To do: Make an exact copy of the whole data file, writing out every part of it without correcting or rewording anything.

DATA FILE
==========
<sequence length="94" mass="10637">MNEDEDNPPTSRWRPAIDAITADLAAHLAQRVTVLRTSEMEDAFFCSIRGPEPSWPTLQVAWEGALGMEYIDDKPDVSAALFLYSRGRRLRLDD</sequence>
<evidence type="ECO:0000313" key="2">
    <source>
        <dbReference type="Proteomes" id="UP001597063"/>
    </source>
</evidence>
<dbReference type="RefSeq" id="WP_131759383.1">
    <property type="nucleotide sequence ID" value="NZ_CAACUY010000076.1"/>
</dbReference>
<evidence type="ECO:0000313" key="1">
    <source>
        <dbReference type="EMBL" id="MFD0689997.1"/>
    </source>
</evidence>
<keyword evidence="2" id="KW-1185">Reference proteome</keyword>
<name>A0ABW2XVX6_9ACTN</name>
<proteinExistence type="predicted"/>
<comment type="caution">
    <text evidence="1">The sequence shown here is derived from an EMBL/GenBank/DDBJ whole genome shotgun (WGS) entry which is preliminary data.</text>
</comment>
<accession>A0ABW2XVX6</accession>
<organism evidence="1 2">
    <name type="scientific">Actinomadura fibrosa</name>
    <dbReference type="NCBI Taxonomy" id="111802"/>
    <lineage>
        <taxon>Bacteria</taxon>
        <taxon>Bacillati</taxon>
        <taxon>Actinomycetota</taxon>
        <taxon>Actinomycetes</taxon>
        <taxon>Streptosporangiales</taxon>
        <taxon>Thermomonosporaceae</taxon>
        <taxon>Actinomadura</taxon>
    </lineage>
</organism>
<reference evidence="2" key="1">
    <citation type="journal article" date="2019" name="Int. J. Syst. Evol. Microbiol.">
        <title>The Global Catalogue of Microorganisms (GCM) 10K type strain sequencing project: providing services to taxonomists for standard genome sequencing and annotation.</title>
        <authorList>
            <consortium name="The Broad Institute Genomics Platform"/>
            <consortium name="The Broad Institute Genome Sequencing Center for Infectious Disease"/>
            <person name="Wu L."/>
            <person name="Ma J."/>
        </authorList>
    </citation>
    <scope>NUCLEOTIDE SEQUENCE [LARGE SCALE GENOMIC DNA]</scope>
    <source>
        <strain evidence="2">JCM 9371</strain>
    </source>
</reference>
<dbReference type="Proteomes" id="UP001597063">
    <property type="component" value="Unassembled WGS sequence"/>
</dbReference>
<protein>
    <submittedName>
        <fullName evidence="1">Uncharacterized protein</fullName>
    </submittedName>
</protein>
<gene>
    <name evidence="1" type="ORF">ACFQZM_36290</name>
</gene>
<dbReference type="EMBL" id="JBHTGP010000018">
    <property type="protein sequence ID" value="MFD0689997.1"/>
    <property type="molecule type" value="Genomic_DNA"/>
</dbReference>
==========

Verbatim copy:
<sequence length="94" mass="10637">MNEDEDNPPTSRWRPAIDAITADLAAHLAQRVTVLRTSEMEDAFFCSIRGPEPSWPTLQVAWEGALGMEYIDDKPDVSAALFLYSRGRRLRLDD</sequence>
<evidence type="ECO:0000313" key="2">
    <source>
        <dbReference type="Proteomes" id="UP001597063"/>
    </source>
</evidence>
<dbReference type="RefSeq" id="WP_131759383.1">
    <property type="nucleotide sequence ID" value="NZ_CAACUY010000076.1"/>
</dbReference>
<evidence type="ECO:0000313" key="1">
    <source>
        <dbReference type="EMBL" id="MFD0689997.1"/>
    </source>
</evidence>
<keyword evidence="2" id="KW-1185">Reference proteome</keyword>
<name>A0ABW2XVX6_9ACTN</name>
<proteinExistence type="predicted"/>
<comment type="caution">
    <text evidence="1">The sequence shown here is derived from an EMBL/GenBank/DDBJ whole genome shotgun (WGS) entry which is preliminary data.</text>
</comment>
<accession>A0ABW2XVX6</accession>
<organism evidence="1 2">
    <name type="scientific">Actinomadura fibrosa</name>
    <dbReference type="NCBI Taxonomy" id="111802"/>
    <lineage>
        <taxon>Bacteria</taxon>
        <taxon>Bacillati</taxon>
        <taxon>Actinomycetota</taxon>
        <taxon>Actinomycetes</taxon>
        <taxon>Streptosporangiales</taxon>
        <taxon>Thermomonosporaceae</taxon>
        <taxon>Actinomadura</taxon>
    </lineage>
</organism>
<reference evidence="2" key="1">
    <citation type="journal article" date="2019" name="Int. J. Syst. Evol. Microbiol.">
        <title>The Global Catalogue of Microorganisms (GCM) 10K type strain sequencing project: providing services to taxonomists for standard genome sequencing and annotation.</title>
        <authorList>
            <consortium name="The Broad Institute Genomics Platform"/>
            <consortium name="The Broad Institute Genome Sequencing Center for Infectious Disease"/>
            <person name="Wu L."/>
            <person name="Ma J."/>
        </authorList>
    </citation>
    <scope>NUCLEOTIDE SEQUENCE [LARGE SCALE GENOMIC DNA]</scope>
    <source>
        <strain evidence="2">JCM 9371</strain>
    </source>
</reference>
<dbReference type="Proteomes" id="UP001597063">
    <property type="component" value="Unassembled WGS sequence"/>
</dbReference>
<protein>
    <submittedName>
        <fullName evidence="1">Uncharacterized protein</fullName>
    </submittedName>
</protein>
<gene>
    <name evidence="1" type="ORF">ACFQZM_36290</name>
</gene>
<dbReference type="EMBL" id="JBHTGP010000018">
    <property type="protein sequence ID" value="MFD0689997.1"/>
    <property type="molecule type" value="Genomic_DNA"/>
</dbReference>